Webinar Replays Killed the Video Star
Years ago, a research analyst determined that when it comes to retention, one minute of video is equal to 1.8 million words. Since then, everyone has jumped on-board the video train, and now you know whom to blame the next time you suffer through an hour-long sales webinar replay or half-hour video missive on filing expenses.
When video content creation became economically viable for virtually anyone, many people assumed it would magically increase interest and retention in whatever subject was being presented. Video can be transformative when used correctly, but improper video use is starting to give it a bad rap. In fact, new research shows that video content in general is not living up to its potential, despite the fact that people still feel like engaging video is really helpful.
How do you ensure that your videos hit the mark?
Keep it short
First, keep your videos short and concise. The most common problem with video engagement is that video durations are too long to maintain audience interest. Remember that they can (and will) multitask on their computers and mobile devices as soon as they get bored. If you have a lot of content to cover, break it up into separate videos, concentrating on one concept at a time. Doing it this way serves several purposes:
- Your audience is much more likely to remain engaged
- They can refer back to the content they need much more easily
- Overall retention will increase
What does short look like? Keep in mind that one’s attention span is inversely related to his or her initial interest in the subject matter, so if they don’t already have a stake in the topic, there is no such thing as too short. Even for engaged viewers, five minutes can be a lot of time. Obviously, there will be outliers where more time is required, but make sure that’s what they are: outliers.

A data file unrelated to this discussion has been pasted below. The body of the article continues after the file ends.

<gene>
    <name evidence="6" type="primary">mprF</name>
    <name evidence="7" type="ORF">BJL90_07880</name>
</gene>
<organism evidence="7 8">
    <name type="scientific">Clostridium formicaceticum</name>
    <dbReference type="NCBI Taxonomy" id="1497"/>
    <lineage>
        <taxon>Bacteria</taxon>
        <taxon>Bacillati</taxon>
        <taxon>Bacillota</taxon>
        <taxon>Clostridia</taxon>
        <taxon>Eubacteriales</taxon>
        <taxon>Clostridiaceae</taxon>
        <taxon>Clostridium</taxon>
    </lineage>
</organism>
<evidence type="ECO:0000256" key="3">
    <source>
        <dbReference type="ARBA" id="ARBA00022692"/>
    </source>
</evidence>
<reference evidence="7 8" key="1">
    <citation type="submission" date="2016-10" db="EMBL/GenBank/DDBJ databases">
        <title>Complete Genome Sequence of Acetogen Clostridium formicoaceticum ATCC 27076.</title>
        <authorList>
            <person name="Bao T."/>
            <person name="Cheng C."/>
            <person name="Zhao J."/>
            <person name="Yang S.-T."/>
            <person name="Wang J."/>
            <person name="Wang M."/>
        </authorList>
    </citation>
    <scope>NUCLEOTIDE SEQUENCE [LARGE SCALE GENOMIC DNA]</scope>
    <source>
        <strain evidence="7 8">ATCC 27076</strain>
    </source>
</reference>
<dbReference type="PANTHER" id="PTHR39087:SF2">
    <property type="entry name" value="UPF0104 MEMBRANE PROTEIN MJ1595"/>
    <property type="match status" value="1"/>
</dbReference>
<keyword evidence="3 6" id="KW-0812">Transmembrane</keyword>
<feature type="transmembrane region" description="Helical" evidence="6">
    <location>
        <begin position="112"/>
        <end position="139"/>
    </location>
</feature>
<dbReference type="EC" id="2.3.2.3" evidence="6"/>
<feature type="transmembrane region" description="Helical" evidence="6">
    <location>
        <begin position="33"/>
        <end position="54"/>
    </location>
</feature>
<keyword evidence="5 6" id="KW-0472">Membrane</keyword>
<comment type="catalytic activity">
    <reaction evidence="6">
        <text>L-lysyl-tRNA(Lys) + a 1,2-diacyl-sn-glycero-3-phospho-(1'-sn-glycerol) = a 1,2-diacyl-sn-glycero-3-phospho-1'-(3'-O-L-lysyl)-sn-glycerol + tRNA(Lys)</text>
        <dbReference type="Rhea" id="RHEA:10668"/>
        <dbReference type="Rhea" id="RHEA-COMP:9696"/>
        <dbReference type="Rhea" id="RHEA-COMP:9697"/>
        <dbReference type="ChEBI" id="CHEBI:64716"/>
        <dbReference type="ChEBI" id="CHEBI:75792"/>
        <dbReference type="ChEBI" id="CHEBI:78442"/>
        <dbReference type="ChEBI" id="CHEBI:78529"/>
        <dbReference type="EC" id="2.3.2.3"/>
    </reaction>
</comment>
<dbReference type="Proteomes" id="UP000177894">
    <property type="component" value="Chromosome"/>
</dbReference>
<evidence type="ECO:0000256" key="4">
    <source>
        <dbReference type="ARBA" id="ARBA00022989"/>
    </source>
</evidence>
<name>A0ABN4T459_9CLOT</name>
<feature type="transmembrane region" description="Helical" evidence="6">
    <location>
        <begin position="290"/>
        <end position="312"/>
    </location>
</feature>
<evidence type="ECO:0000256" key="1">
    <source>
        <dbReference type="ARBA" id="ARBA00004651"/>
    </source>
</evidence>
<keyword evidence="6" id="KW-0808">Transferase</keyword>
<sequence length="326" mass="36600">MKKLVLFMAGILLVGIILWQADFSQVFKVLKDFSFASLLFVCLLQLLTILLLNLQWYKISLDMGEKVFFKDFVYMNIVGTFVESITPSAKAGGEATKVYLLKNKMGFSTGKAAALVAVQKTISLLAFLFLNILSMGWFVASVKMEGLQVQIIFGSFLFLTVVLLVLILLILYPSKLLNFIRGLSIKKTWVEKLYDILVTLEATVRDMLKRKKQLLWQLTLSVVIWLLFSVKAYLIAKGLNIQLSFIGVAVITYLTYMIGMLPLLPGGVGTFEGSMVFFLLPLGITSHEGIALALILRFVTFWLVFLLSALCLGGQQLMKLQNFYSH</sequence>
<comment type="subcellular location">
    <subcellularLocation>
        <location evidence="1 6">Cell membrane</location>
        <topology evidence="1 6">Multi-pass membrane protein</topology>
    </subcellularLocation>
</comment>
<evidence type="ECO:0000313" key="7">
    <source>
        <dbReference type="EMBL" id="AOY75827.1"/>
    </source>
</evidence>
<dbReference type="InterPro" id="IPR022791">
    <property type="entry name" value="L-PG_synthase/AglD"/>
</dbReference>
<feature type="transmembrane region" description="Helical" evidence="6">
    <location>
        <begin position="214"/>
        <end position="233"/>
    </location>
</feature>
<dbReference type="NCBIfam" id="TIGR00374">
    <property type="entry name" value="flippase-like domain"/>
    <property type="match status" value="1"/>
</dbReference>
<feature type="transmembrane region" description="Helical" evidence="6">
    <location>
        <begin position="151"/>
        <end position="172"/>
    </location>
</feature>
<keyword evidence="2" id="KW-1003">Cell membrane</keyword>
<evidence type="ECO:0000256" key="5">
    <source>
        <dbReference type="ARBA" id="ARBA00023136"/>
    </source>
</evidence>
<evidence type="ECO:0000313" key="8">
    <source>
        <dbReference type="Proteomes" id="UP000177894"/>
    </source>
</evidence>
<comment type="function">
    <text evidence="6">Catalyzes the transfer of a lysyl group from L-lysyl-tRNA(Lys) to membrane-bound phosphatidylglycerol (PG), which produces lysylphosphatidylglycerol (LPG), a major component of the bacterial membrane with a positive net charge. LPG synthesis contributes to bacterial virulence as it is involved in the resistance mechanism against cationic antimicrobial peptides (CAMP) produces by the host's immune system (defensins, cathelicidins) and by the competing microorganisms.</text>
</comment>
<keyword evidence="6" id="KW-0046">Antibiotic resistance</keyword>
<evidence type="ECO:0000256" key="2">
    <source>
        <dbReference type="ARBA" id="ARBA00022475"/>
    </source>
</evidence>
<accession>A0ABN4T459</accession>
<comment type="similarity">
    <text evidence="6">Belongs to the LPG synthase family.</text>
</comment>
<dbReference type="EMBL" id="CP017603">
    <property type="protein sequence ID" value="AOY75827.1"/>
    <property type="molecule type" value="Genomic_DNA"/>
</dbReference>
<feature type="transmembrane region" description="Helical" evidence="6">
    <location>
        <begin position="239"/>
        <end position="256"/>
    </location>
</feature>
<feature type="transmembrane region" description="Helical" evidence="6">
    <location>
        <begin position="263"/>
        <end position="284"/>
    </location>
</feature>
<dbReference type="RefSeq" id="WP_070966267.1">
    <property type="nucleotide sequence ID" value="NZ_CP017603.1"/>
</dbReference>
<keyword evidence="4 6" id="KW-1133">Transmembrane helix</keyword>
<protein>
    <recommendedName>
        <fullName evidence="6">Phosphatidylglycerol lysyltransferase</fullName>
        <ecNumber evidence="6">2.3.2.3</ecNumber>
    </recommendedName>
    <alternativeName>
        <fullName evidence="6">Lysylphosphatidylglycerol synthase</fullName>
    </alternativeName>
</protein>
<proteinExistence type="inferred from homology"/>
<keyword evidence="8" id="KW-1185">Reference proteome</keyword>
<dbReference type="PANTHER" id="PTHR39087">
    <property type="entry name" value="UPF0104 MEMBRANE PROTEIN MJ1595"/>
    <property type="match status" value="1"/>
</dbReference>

Don’t worry about beauty
Most of the time, you don’t need to worry about production quality. In many (maybe most) instances, a short video using a smartphone or webcam will accomplish the same goal as a highly produced commercial. If your subject-matter expert (SME) has important information to relay to the field, his or her cachet should be enough to support engagement, not whether or not there’s soaring background music or CGI graphics.
In fact, a key value of video done well is the ability to record and share great ideas in a quick and engaging way. What’s more powerful than your top rep letting everyone know about a new sales technique that helped her close a big deal? Or your SME informing the team right away about a regulatory change that will affect how to sell one of their products?
Make it accessible
If a tree falls in the forest and someone takes an amazing 4K video of it, does anyone have enough bandwidth on their phones to watch?
This is another pitfall for some video–especially highly produced content: it doesn’t play well on mobile because it’s a bandwidth hog. However you choose to distribute your video content, make sure that it can play on virtually any device for which it’s intended. Even better, try to put it on a platform like Allego, where content can be viewed even when there is no internet connection.
Video might have earned a bad rap, but you can easily turn that around by enabling SMEs, reps, and others to produce more bite-sized content that’s on-point and easily accessible. Once you do that, you–and video–will be rock stars!